We were pleasantly surprised by Barbara Albert‘s "Falling," which uses a rickety excuse of a story (the funeral of a beloved high school teacher summoning back five friends who haven’t seen each other for years) to frame a portrait of women at a certain age â€” a set-up so front-loaded for sentimental disaster it’s likely to send most fleeing in the opposite direction.
Which is too bad, because while "Falling" has its creaky moments (mostly dealing with the friends’ failed politics and faded protest days), it also bristles with unresolved and unfeigned emotion. Albert, whose last film was the everyone-is-connected "Free Radicals," is about the same age as her thirty-something characters, and the portrait she presents of female adulthood offers little happiness. The pregnant, cynical Nina, the withdrawn, stricken Brigitte, the aloof Carmen, the needy Alex, and the luckless, oblivious Nicole are all differing degrees of miserable in the tail end of a prolonged girlhood. They approach each other with the wariness of people sure their lives are lacking and equally sure they’re going to be judged as such; over the course of an epic night out, the walls are broken down by reacquaintance and booze. There are the expected revelations about disappointment, growing up and growing apart, but they’re punctured with unflinching moments of almost excruciating vulnerability â€” a sotten Alex, for instance, takes off her shirt to cheers in the midst of a dance floor in a fit of techno-fueled exuberance, and then has to hunt around for it as the music slows.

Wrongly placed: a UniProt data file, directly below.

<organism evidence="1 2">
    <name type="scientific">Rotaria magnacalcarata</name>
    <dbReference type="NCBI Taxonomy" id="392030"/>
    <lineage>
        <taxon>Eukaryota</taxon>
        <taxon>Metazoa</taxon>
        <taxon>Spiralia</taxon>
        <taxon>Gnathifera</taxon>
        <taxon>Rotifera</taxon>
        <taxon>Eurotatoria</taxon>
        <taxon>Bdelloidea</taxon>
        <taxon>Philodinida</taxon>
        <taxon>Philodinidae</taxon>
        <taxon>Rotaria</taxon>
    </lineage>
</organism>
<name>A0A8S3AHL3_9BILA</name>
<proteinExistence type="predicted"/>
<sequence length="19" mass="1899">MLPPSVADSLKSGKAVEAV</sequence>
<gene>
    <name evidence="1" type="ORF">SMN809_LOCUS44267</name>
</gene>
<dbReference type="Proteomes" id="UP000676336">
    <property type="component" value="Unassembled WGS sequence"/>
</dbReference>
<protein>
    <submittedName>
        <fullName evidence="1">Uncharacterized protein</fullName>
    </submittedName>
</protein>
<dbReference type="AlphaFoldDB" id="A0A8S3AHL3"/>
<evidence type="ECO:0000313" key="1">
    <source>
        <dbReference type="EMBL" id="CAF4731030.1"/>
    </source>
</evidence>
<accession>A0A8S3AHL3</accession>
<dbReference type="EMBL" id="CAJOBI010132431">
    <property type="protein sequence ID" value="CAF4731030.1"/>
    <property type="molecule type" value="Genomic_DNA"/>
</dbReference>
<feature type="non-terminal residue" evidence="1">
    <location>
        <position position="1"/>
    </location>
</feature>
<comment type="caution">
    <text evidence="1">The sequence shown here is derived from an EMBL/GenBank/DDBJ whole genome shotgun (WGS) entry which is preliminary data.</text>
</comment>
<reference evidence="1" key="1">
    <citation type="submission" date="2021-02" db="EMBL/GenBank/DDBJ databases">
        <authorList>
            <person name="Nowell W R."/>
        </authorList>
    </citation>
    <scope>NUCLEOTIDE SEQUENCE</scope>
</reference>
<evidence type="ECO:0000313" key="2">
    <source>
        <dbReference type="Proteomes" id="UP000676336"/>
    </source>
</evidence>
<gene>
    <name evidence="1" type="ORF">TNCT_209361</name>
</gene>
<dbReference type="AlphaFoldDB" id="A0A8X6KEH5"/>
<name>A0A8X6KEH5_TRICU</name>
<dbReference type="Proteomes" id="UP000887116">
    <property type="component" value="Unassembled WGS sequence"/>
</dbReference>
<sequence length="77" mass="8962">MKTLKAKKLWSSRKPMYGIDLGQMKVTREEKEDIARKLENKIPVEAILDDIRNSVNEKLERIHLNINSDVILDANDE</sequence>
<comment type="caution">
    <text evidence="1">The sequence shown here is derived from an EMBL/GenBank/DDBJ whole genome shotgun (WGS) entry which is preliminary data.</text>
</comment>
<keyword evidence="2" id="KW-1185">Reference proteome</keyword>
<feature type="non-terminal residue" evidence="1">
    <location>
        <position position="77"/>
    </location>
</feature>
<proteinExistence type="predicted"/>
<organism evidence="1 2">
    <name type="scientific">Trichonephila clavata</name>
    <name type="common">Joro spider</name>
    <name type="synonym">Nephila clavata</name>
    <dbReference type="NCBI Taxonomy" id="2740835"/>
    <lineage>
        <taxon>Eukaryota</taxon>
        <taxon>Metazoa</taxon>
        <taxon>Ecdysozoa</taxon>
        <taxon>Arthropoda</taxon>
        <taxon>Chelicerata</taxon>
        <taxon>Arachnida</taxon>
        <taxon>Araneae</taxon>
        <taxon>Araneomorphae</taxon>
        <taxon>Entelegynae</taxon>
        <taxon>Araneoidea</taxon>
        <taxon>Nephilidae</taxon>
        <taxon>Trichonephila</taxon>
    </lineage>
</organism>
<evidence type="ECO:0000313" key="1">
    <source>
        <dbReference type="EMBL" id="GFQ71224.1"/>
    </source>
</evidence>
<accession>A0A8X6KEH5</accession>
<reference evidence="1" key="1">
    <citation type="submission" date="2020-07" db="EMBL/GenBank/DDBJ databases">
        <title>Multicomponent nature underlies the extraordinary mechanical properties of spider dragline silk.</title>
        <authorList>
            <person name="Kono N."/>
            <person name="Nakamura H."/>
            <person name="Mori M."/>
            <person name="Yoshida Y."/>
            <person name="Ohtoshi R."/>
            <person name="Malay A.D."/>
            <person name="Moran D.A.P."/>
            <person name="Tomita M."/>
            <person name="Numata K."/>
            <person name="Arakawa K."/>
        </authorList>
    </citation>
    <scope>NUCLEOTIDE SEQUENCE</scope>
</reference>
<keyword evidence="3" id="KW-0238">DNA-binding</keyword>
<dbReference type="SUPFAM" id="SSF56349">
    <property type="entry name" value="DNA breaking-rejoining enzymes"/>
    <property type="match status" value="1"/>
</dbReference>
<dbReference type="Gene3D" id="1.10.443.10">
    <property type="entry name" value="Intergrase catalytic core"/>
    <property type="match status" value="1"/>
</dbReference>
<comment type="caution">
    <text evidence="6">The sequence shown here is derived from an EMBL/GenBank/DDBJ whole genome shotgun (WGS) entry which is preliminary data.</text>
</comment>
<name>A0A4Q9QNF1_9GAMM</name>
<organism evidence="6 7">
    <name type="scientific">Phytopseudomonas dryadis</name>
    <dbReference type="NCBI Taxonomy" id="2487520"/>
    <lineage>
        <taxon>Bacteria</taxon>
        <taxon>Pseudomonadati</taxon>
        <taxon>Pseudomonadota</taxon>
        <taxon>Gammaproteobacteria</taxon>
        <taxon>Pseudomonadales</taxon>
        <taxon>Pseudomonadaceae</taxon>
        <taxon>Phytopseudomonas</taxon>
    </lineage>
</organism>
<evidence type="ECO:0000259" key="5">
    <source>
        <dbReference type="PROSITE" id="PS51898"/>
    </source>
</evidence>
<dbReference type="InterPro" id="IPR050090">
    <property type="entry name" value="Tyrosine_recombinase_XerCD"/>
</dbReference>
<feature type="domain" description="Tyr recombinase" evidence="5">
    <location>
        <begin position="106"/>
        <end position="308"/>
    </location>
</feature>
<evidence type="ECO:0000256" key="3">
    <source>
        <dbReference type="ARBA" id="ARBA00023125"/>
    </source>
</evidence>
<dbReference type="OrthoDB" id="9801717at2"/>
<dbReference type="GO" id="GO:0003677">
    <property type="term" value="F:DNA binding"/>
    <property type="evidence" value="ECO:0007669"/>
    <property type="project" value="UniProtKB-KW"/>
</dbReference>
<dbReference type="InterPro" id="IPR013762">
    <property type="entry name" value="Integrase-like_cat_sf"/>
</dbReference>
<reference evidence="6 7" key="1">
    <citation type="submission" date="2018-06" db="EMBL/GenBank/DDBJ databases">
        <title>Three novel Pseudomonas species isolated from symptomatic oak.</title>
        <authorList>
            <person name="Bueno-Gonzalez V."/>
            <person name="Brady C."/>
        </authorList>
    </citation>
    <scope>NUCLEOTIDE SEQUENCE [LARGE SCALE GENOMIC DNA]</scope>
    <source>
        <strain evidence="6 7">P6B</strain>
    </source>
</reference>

"Falling" is punctuated by stills that signal a scene about to come, accompanied by the cast singing songs like "We Shall Overcome." It’s a device that’s at first irritating, until suddenly, as the frozen frames start representing things that are either implied or simply imagined, it becomes poignant.
Screens October 9 and 10 at Alice Tully Hall.
+ "Falling" (NYFF)